I spent a good bit of yesterday, and almost all my working time today, reading poetry.
I am looking for something for a Canadian composing competition. There are a few this year, because of the 150th birthday celebrations, and they tend to be open to Canadian citizens/permanent residents: this is a rather smaller pool of entrants than some competitions have, so it feels more important to enter.
But, well. What's an appropriate text? These aren't sacred choirs or competitions for the most part, so something secular would be good; yet, I'd still like it to feel transcendent enough that I relate to it as I might relate to a sacred text. I'm not much of a patriot and I'm uncomfortable with nationalism, but something Canadian-themed seems like a good idea. But I also don't feel I can do justice to anything touching on the genocidal colonialism that is part of Canada's history and still results in serious oppression for First Nations people today; nor do I want to pretend that didn't happen by only focusing on aspects of Canadian history that are seen more positively.
So, then, a text on a nice safe topic by a Canadian author seems in order. Great! But most of the good stuff isn't in the public domain; and what is in the public domain has failed to grab me, so far. I can't tell whether that's because it's doggerel, or whether it's simply that I've read so much that everything seems like mush now.
I could use some of my grandmother's poetry. I've not previously found it easy to get an official-sounding signed permission form from my father regarding the copyright; the closest is an e-mail along the lines of "Of course you can use any of Gramma's poetry, dear" which... won't really cut it. I can probably ask him to just sign something if I can come up with some wording, but the likelihood of managing that before this particular deadline is low. I also don't speak enough legalese to know where to start with this; and if I then want to release the music itself under a Creative Commons license, which is my preferred practice, it gets even more complicated.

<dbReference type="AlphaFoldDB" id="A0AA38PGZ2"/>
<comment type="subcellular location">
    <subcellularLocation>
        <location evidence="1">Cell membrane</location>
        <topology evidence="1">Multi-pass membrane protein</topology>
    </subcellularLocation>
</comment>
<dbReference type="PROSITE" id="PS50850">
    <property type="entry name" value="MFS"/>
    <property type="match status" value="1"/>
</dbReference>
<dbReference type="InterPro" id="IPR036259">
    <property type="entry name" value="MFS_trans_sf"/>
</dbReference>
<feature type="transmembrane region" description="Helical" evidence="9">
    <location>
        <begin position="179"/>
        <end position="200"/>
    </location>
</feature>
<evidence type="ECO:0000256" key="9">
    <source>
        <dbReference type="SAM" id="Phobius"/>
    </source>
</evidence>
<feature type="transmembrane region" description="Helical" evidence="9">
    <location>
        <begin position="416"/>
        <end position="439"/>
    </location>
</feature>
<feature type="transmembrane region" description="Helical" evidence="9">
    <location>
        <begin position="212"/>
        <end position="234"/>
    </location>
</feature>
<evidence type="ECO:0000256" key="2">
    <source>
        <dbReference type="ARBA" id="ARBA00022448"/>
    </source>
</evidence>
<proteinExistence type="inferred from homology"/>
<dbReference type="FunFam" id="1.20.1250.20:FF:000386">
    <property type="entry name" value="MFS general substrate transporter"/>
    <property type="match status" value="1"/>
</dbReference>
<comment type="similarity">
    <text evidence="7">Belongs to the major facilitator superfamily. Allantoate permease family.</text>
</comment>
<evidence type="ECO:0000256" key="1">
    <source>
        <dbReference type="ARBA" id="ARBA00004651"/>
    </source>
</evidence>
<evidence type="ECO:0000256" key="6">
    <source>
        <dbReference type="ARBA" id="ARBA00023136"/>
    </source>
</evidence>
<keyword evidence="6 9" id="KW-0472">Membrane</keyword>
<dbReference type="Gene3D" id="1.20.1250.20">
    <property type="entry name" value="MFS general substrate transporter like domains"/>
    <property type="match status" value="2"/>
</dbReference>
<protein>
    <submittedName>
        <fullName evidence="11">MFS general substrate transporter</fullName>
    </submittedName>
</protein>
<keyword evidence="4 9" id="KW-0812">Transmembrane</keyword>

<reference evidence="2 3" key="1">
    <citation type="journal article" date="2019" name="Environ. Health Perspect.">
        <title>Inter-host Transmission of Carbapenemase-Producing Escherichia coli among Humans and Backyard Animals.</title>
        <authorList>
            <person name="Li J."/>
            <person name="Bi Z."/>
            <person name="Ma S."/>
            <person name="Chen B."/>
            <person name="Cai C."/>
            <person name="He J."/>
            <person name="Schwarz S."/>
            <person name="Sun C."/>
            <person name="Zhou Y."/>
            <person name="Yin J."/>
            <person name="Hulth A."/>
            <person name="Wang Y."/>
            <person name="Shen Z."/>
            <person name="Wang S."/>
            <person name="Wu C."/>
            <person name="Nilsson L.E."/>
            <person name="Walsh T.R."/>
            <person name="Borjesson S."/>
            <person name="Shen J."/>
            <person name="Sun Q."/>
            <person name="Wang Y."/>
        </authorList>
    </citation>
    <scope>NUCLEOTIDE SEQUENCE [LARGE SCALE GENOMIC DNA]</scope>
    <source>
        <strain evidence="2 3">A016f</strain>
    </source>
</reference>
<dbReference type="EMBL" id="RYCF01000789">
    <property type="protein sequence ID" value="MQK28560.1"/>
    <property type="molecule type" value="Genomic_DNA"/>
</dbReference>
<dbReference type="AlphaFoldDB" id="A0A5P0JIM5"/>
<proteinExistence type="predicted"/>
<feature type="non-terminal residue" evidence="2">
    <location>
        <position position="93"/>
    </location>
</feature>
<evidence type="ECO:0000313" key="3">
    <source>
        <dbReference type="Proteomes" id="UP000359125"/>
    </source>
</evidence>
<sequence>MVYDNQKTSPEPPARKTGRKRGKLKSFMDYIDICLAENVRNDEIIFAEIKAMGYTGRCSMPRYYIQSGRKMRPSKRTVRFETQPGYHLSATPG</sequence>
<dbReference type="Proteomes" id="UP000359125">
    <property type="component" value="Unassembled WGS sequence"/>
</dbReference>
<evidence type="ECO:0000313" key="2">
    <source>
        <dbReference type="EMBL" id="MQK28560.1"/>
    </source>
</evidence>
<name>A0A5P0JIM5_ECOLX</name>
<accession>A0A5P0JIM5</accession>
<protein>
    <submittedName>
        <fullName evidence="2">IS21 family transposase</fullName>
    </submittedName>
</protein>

So, I'm probably going to have a bash at setting one of my own poems
. I'll need to make some changes to the language: nobody in Canada talks about a terraced house, really. And it feels very, very vulnerable, setting this poem, which is about a real person in my life. Also, it's a bit of a sod to set: a lot of sudden contrasts between the fantasy and reality sections, and wordy in places, and with no real resolution. But I have been meaning to set it for quite some time.